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New Shot, New Paragraph Jul 08

ParagraphWhen do you start a new paragraph?

One thing that tends to confound new screenwriters is the issue of paragraphs. Some scripts have longer paragraphs. Other scripts have shorter ones — some as short as one word.  So how do you decide it’s time to start a new paragraph?

I’m glad you asked. And the answer is surprisingly simple:

One shot = one paragraph

The movie in your mind

As a screenwriter, you should be visualizing your movie as you write it. And in doing so, you’re actually imagining the various shots and angles the audience would see if you directed the movie.

So when you visualize the action in your mind, whenever the camera angle changes — that’s considered a new shot. If it’s a new shot, then it should be a new paragraph.

Let’s look at an example. Visualize the following action from my script FIRE FIGHT. Where would a new shot occur?

Red flashing lights undulate across the top of Portland, Oregon’s LADDER TRUCK 10 as it speeds to an apartment complex. 20 stories up, thick smoke plumes from windows on the top floor. High winds whip the ashy cloud into chaotic swirls. Panicked residents stream out the front entrance, past the arriving truck.

I’ve chosen to break up the action as follows:

Red flashing lights undulate across the top of Portland, Oregon’s LADDER TRUCK 10 as it speeds to an apartment complex.

20 stories up, thick smoke plumes from windows on the top floor. High winds whip the ashy cloud into chaotic swirls.

Panicked residents stream out the front entrance, past the arriving truck.

So why have I broken the action up in these spots? Because there would be different shots used to capture the action. Since I’ve chosen to focus on the “red flashing lights” and the truck itself, that’s a tighter shot. In order to jump 20 stories up, you’d have to use a wider shot to capture it, so it’s unlikely it would be all part of one take.

However, if I had written something like this, it’s conceivable it would be one shot.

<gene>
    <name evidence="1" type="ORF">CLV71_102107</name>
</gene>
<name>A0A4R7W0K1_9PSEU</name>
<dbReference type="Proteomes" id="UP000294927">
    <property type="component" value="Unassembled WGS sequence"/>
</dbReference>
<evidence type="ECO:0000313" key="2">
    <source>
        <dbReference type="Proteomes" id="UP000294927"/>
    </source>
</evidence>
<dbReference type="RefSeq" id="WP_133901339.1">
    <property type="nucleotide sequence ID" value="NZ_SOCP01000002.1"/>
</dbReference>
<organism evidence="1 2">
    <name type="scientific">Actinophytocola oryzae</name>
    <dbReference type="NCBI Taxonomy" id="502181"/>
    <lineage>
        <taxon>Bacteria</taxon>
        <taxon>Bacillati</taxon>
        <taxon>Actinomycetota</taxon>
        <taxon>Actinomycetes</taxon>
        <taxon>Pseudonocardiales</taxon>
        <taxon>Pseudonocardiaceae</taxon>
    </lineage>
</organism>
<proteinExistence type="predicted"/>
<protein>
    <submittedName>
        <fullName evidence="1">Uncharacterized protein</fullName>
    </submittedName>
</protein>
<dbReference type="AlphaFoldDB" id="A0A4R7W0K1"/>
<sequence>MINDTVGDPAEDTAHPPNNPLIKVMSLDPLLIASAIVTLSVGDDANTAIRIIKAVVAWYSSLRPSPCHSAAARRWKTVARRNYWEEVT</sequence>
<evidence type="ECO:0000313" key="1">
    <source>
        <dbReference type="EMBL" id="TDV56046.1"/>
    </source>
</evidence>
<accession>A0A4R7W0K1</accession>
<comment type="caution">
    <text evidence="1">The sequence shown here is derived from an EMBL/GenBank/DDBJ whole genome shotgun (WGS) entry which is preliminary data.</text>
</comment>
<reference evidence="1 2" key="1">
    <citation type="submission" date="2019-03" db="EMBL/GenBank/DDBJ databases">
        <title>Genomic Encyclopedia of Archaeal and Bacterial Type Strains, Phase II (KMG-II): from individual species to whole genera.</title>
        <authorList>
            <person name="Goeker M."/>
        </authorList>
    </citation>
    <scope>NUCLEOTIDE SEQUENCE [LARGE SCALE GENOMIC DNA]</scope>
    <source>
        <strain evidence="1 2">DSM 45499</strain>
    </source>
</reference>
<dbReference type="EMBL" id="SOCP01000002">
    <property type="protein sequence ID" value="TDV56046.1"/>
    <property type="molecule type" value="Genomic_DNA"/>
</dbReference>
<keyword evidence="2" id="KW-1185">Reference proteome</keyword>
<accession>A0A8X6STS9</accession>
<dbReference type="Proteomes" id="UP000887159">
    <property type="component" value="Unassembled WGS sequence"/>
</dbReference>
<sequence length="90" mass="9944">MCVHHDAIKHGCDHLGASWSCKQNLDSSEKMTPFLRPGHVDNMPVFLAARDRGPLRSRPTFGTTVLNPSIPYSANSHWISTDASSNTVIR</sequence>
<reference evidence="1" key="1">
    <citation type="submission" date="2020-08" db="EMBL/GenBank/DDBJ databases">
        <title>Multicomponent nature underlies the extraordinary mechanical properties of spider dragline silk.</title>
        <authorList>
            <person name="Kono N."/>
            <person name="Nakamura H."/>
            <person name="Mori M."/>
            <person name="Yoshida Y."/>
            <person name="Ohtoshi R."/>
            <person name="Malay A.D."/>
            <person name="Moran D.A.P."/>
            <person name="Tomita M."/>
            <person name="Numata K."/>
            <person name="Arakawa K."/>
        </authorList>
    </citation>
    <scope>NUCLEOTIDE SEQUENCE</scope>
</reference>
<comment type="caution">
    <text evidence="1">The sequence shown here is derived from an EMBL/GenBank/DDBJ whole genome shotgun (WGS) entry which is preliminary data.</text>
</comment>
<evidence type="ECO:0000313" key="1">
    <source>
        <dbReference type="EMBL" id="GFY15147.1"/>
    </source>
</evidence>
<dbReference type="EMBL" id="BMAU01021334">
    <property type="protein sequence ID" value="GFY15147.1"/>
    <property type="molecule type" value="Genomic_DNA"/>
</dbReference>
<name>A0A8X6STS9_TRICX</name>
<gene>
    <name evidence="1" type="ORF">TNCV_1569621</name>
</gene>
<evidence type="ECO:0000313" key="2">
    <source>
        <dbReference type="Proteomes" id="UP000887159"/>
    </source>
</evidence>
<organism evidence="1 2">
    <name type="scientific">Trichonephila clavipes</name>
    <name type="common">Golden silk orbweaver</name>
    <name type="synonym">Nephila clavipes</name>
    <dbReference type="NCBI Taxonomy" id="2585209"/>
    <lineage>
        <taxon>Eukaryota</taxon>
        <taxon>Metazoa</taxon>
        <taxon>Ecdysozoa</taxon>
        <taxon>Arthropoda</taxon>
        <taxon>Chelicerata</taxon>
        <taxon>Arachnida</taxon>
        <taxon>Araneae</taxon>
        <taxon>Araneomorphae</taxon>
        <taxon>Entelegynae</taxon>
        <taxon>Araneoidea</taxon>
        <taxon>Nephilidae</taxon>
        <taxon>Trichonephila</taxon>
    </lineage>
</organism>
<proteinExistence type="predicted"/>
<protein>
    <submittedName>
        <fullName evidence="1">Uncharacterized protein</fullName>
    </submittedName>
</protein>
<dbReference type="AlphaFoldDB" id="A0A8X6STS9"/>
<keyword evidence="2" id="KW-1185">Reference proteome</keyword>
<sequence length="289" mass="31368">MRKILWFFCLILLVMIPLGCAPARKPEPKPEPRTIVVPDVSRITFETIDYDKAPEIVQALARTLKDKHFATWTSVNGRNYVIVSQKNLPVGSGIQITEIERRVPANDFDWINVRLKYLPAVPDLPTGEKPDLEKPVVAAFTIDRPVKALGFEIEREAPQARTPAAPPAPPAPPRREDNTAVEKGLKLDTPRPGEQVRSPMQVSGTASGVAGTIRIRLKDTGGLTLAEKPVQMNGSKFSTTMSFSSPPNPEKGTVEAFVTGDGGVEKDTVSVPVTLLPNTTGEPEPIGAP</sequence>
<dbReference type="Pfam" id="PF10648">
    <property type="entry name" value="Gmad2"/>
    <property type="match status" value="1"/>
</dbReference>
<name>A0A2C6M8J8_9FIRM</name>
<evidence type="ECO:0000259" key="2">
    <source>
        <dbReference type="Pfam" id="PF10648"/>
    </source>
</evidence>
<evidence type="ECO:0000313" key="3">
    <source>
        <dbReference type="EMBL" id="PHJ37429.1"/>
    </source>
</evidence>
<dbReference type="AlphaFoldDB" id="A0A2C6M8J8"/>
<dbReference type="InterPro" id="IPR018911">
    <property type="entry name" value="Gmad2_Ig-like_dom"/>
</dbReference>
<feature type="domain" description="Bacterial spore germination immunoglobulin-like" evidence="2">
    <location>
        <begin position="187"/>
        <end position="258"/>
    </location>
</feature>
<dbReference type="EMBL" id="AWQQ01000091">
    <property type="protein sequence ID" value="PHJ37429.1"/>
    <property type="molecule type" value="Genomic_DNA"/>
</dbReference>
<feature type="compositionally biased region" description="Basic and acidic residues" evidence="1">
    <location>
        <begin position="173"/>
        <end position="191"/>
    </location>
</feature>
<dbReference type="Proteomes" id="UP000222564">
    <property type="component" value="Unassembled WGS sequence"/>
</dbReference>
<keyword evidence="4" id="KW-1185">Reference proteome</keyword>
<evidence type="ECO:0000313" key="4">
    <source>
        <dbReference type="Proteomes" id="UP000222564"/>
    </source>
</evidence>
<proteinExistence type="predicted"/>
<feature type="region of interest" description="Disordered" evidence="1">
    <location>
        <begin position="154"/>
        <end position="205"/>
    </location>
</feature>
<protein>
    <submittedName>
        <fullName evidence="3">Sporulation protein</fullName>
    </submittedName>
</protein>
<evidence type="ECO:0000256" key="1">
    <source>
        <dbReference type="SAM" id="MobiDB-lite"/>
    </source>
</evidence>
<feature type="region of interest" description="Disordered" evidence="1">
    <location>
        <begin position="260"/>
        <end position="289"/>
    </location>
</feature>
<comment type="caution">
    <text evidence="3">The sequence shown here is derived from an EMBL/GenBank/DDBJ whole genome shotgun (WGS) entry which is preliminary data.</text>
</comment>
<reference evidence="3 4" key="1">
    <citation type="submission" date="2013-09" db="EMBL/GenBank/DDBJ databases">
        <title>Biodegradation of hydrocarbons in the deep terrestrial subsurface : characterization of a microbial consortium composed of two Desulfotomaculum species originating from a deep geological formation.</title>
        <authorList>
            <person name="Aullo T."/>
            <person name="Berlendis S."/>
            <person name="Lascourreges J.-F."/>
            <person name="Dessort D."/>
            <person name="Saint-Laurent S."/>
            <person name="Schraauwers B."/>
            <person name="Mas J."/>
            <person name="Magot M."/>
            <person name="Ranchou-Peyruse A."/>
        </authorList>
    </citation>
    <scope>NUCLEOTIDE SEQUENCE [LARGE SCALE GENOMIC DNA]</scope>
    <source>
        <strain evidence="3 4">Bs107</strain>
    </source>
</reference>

LADDER TRUCK 10 speeds to the base of an apartment complex. Flames ravage several floors of the building.

In this version, we’re referencing the fire truck and the burning building in what is effectively one continuous image. So it’s conceivable that we’re seeing both things in one wide shot.

And what about the second paragraph break I chose?

Well, we go from looking at the “high winds” “20 stories up” to the the “panicked residents” streaming “out the front entrance.” So we’ve gone from focusing on the top of the building to the lower floor of the building. That would typically require a new shot angle and therefore a new paragraph.

The pacing of the movie/script will often determine the length of your paragraphs. Action scripts tend to have shorter paragraphs because there are so many more shots involved. There’s a lot happening and switching rapidly between shots invokes the feeling of urgency.

Drama scripts, on the other hand, tend to have slightly longer paragraphs because we’re usually taking more time with each shot, establishing the tone the scene or soaking in the emotions of the characters.

It’s really important that you visualize your movie when you write it. If not, it won’t “feel” like a movie, and the reader will notice.

This is the kind of tip I routinely give as part of my script consulting or proofreading services. If you’d like some help with your script, I’m here for you!

Category: Style, Writing  | 2 Comments
Quick Screenwriting Tip: Don’t Abbreviate In Dialogue Jun 25

Quick TipQuick Screenwriting Tip:

Don’t use abbreviations in dialogue.